WASHINGTON - Women's-rights activists are taking the fight to preserve family-planning funding outside the Beltway, calling on grassroots activists to pressure their representatives into maintaining the Title X program.
Enacted in 1970 as part of the Public Health Service Act, the family-planning program was designed to focus on low-income Americans. The preventive-health services it provides include information and access to contraception, earning the ire of social conservatives.
Though there is no mention of Title X in President Barack Obama's proposed budget for fiscal year 2012, Republicans have placed a high priority on cutting the $317 million the program received in FY 2011 appropriations, which would effectively eliminate it. The stopgap budget proposal the GOP released last week includes no money for the program, and Rep. Mike Pence (R-Ind.) has introduced separate legislation to "deny Title X funds to Planned Parenthood or any other abortion provider."
The abortion-rights group NARAL Pro-Choice America launched a campaign on Monday to mobilize activists in six districts where abortion-rights advocates lost to "anti- or mixed-choice representatives" in November's midterm elections. The campaign targets Republican Reps. Charlie Bass (N.H.), Robert Dold (Ill.), Chris Gibson (N.Y.), Richard Hanna (N.Y), Nan Hayworth (N.Y) and Steve Stivers (Ohio).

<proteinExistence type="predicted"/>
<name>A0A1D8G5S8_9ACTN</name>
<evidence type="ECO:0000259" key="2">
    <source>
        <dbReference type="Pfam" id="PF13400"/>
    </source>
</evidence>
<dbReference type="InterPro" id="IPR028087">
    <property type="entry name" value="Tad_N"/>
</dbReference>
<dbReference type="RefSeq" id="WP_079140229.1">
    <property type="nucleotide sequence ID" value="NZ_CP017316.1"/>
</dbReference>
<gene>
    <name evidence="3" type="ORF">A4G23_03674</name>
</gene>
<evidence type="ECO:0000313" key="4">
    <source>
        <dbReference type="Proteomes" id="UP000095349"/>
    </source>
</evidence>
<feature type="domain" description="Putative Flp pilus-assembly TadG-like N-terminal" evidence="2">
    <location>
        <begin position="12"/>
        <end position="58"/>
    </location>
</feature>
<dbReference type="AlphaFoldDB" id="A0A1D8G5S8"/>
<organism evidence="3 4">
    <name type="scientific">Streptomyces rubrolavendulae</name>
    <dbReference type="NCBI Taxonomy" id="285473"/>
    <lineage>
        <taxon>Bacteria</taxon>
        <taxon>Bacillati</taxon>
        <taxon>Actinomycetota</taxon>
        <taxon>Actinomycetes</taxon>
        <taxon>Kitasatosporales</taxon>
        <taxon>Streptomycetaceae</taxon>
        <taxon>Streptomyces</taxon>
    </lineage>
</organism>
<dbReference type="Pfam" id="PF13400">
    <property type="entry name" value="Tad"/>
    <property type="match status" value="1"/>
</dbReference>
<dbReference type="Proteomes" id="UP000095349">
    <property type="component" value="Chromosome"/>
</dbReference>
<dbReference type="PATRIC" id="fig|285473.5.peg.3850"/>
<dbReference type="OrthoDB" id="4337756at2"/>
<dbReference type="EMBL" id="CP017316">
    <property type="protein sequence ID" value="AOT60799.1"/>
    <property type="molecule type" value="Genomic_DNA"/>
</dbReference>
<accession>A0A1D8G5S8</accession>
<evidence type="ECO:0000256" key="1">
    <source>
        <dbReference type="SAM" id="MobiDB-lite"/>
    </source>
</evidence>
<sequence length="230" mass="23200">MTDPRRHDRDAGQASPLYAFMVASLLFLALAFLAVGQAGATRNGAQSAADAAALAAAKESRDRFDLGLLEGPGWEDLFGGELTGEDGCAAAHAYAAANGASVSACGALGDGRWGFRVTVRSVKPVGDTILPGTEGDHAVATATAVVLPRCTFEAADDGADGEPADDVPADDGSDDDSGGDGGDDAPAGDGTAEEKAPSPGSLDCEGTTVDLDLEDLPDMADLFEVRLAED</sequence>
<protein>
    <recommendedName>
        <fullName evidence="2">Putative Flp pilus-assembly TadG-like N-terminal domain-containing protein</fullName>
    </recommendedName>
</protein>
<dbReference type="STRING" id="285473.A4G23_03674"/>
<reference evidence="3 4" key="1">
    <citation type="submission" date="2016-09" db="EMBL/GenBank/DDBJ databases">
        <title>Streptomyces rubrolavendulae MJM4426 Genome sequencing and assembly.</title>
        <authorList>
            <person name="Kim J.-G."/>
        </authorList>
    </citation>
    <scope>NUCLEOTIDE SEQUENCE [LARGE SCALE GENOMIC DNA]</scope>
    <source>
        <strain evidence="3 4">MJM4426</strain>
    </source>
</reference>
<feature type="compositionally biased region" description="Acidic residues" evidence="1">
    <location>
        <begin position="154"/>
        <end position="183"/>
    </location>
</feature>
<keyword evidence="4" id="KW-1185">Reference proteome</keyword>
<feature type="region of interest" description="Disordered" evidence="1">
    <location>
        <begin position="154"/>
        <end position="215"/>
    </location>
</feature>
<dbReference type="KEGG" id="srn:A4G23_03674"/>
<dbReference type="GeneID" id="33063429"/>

NARAL is also stepping up pressure on longer-serving members, including Democratic Rep. Dan Lipinski (Ill.) and Republican Reps. Judy Biggert (Ill.), Charlie Dent (Penn.), Mary Bono Mack (Calif.), Rodney Frelinghuysen (N.J), Leonard Lance (N.J), and Shelley Moore Capito (W.Va.).
"And where is your alleged 'moderate' representative on this?" reads the email going out to activists in Stivers' district. "We don't know. Rep. Stivers has said nothing of this proposed cut, and it's very possible that he could choose to vote for an anti-choice budget that decimates family planning."
"Politicians who campaigned on the promise of focusing on jobs and the economy need to be held accountable if, at the first possible opportunity, they join with John Boehner to launch a full-fledged war on contraception," NARAL President Nancy Keenan said. "It is the height of hypocrisy for anti-choice politicians to seek to abolish a program that helps prevent unintended pregnancy and thus reduce the need for abortion. How many jobs will be generated by eliminating women's access to birth control?"
Democratic lawmakers are working to increase public attention to Pence's bill and two other measures that would restrict abortion access.
"We have to make this issue too hot to handle," House Minority Leader Nancy Pelosi (D-Calif.) said during a Thursday conference call with reporters. "I would like to make the fight in the House and see where some of these Republicans are -- maybe we could win it on Title X. I can't believe that everybody who is anti a woman's right to choose is anti-birth control and contraception and family planning. But we don't know that, and we don't have any idea -- or I don't, anyway -- where the Tea Party people come down in all of this."
In an interview with The Huffington Post at the Conservative Political Action Conference last week, Rep. Steve King (R-Iowa) disagreed with the argument that this focus on social issues is a distraction from the economy.
"It is an economic and a moral issue, so anytime you can kill two birds with one stone, we ought to do that," King said. "And if we can kill the whole flock with one rock, we ought to do that."